We have been told on a few occasions that matching us to a waiting child could be challenging because of our Filipino heritage. If you're thinking say wha? I don't get it, don't worry, so am I. This is a thing I continually try to unpack, understand, and plan to address when we are officially searching.
See, when you have children who have experienced major trauma, the idea is that you want to find a family for them who can best help them thrive, and among the many areas is cultural identity. I thought it was just about a willingness to actively nurture that identity if we had a child of a different race, but so far I seem to be having difficulty proving our willingness.
At the Adoption Resource Exchange in May, we met an amazing Jewish-Canadian adoptive mom of two teen girls, one from India and one from Guatemala. She high-fived us when we told her we were open to adopting from any race, calling us trailblazers. It sounds like the way it used to be was mainly white families adopting the minorities, but Canada has become so diverse for a long enough time that it appears a generation of resource parents is emerging that represents so many more backgrounds. The two foster families I know personally are both bi-racial and one I know for sure has cared for children of a different race from them. The vast majority of international adoptions I have read or heard about are interracial.
In a plea that sometimes feels a bit desperate, I often demand to people we have shared this with, close your eyes! I was born and raised in Toronto and Ben come to Canada at one year old. We have unmistakably Asian physical characteristics but we are Canadians who grew up in the uber-multicultural Greater Toronto Area. I have had my own cultural identity journey, with me ultimately embracing both my parents’ heritage and that of my birthplace as secondary to my identity as a child of God.
And as for finding kids in care of Filipino heritage where we live, my opinion is good luck. Part of that culture is kin care, from start to finish. The elderly live in their adult children’s homes when they can no longer live independently, and I know of many cases where family members assume the care and sometimes guardianship of babies born to their still-young daughters. This is, of course, a beautiful thing, but renders us s.o.l. (pardon my French) if the system proves to be more adamant about ethnic matching than we are hoping.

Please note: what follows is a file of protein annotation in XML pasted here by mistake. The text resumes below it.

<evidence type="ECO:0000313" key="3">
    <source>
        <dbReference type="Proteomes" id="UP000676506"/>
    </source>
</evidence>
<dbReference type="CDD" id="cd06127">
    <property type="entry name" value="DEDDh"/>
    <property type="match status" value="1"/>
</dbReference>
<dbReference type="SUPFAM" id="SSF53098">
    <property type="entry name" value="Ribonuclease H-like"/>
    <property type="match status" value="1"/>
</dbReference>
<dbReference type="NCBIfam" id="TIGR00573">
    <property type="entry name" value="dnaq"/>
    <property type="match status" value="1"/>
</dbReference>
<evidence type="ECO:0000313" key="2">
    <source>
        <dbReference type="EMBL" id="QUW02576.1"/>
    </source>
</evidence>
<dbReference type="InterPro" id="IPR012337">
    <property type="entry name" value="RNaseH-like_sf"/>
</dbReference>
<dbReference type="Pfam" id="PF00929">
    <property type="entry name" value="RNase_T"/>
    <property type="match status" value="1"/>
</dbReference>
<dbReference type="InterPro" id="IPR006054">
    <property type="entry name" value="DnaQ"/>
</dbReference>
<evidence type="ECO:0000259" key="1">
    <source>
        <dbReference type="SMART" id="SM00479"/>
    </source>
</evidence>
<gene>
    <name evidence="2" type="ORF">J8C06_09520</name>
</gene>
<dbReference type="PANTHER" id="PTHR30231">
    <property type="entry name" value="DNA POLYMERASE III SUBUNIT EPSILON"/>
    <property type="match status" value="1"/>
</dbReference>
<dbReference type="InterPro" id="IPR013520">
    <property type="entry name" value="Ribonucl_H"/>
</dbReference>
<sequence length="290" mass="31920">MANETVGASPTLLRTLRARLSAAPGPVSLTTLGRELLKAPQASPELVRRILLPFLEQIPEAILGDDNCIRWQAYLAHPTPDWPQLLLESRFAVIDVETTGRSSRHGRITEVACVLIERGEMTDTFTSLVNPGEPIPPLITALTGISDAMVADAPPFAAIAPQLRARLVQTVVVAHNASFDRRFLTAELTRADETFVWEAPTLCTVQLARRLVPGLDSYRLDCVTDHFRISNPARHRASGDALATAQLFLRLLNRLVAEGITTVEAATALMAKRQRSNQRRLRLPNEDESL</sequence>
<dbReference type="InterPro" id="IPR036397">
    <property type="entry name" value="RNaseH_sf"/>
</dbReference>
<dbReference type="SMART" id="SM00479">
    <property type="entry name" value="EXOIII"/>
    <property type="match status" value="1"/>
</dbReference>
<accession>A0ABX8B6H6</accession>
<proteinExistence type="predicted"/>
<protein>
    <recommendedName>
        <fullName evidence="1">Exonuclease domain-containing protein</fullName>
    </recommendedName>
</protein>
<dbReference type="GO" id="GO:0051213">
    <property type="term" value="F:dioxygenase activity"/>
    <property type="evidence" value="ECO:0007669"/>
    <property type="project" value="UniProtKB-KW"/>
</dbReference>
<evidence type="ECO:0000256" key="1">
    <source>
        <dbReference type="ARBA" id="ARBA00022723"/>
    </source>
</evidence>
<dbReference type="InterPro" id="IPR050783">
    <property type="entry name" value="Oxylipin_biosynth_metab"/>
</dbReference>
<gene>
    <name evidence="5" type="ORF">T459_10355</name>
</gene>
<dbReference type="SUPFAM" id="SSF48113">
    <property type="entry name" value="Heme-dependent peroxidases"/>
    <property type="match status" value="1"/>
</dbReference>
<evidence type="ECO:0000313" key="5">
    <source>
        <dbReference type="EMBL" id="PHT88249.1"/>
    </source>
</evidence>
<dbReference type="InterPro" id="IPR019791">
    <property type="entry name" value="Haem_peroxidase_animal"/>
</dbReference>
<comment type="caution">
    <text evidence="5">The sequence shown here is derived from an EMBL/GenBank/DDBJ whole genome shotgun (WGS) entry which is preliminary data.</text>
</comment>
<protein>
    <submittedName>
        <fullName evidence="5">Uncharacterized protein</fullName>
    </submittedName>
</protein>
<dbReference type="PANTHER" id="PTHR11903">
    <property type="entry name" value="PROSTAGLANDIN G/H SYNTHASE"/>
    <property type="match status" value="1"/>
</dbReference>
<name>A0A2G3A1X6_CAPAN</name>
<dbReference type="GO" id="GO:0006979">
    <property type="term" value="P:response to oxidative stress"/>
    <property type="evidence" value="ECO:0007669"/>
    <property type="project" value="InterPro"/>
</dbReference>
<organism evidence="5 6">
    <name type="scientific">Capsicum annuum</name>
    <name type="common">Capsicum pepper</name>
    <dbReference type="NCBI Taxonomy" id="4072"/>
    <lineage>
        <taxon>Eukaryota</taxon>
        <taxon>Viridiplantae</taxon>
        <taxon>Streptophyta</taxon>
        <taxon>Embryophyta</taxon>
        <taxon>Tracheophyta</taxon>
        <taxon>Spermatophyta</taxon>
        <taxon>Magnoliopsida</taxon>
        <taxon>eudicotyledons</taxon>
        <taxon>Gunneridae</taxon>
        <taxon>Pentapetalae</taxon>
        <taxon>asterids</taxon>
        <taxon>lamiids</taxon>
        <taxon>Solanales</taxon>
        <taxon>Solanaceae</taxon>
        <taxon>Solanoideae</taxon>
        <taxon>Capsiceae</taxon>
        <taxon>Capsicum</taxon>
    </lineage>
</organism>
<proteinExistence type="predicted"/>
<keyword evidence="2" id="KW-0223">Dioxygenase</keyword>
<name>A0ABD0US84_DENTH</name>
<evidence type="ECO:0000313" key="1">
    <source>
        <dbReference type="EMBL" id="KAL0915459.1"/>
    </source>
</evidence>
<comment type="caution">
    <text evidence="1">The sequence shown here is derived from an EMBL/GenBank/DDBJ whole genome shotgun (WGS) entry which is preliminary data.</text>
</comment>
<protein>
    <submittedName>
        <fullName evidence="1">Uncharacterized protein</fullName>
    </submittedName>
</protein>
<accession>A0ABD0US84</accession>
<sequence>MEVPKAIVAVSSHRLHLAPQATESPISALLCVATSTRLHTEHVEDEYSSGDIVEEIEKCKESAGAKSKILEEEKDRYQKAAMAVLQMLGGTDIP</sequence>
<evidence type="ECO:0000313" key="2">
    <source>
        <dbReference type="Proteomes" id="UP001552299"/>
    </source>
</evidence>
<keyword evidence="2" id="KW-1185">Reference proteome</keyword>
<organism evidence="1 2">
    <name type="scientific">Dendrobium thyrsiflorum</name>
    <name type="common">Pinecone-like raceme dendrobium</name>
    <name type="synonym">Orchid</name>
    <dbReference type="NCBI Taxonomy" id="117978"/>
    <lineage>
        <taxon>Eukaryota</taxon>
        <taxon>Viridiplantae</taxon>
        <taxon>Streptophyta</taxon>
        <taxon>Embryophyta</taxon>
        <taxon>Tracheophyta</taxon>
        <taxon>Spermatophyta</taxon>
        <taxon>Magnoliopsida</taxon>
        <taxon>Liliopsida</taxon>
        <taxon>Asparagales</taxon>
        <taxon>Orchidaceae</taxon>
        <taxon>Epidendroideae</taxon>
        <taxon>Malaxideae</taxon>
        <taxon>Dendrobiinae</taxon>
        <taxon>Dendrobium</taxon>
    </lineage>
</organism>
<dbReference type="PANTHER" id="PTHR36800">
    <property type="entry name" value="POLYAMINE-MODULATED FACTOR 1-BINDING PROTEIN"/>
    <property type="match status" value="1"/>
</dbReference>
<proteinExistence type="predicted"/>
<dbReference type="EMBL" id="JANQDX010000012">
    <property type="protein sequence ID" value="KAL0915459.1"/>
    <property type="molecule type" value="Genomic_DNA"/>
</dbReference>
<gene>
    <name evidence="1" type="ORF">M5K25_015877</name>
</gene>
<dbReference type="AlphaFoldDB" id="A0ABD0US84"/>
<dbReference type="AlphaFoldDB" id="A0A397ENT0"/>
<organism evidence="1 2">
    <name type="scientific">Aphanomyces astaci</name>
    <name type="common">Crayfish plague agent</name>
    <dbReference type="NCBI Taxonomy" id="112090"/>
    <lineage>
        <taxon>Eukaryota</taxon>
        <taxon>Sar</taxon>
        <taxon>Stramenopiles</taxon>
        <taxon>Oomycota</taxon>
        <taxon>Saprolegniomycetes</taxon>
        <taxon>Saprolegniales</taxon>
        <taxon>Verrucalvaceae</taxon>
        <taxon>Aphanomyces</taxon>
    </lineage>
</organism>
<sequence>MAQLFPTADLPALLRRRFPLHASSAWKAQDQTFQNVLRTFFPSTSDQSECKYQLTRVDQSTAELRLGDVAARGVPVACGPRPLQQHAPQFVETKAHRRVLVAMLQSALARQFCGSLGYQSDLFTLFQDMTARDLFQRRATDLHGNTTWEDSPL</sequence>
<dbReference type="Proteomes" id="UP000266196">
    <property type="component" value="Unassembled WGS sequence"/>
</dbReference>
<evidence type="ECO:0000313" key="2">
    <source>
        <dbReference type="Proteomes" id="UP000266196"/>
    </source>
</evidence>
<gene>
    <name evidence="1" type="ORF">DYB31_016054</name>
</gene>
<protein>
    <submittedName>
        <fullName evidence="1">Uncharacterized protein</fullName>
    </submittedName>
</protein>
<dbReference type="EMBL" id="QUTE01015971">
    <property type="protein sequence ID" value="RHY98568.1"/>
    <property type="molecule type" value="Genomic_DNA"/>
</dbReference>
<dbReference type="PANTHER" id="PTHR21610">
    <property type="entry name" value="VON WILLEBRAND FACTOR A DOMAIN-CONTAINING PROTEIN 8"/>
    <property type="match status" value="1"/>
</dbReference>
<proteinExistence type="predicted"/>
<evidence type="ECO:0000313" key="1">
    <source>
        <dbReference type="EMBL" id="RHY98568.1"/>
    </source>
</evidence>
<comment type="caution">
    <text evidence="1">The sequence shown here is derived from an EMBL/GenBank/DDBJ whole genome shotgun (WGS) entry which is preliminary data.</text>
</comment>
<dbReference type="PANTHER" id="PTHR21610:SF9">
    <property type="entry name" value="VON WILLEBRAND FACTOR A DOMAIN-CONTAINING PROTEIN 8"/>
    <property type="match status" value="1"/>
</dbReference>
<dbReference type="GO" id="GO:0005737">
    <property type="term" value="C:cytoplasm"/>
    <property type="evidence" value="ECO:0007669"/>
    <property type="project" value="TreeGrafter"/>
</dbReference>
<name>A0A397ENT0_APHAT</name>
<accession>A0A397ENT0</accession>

I’m pretty sure that when Jesus has asked us to love our neighbour, He didn’t specify, only the ones who speak your mother tongue (which I, er, can’t even speak anyway). In fact, take a look at what He says in Luke 6:
“But if you love those who love you, what credit is that to you? For even sinners love those who love them. And if you do good to those who do good to you, what credit is that to you? For even sinners do the same. And if you lend to those from whom you hope to receive back, what credit is that to you? For even sinners lend to sinners to receive as much back. But love your enemies, do good, and lend, hoping for nothing in return; and your reward will be great, and you will be sons of the Most High. For He is kind to the unthankful and evil. Therefore be merciful, just as your Father also is merciful.” (Luke 6:32-36 NKJV)
The gist is more about loving enemies, but the idea easily applies to loving well those who are different from you. How could a God who is kind even to the “unthankful and evil” not also be an encourager of reflecting His adoption of us to any and all, regardless of ethnic background? These are difficult, steep-learning-curve kinds of things, but not impossible. Because, well, Who are we talking about here?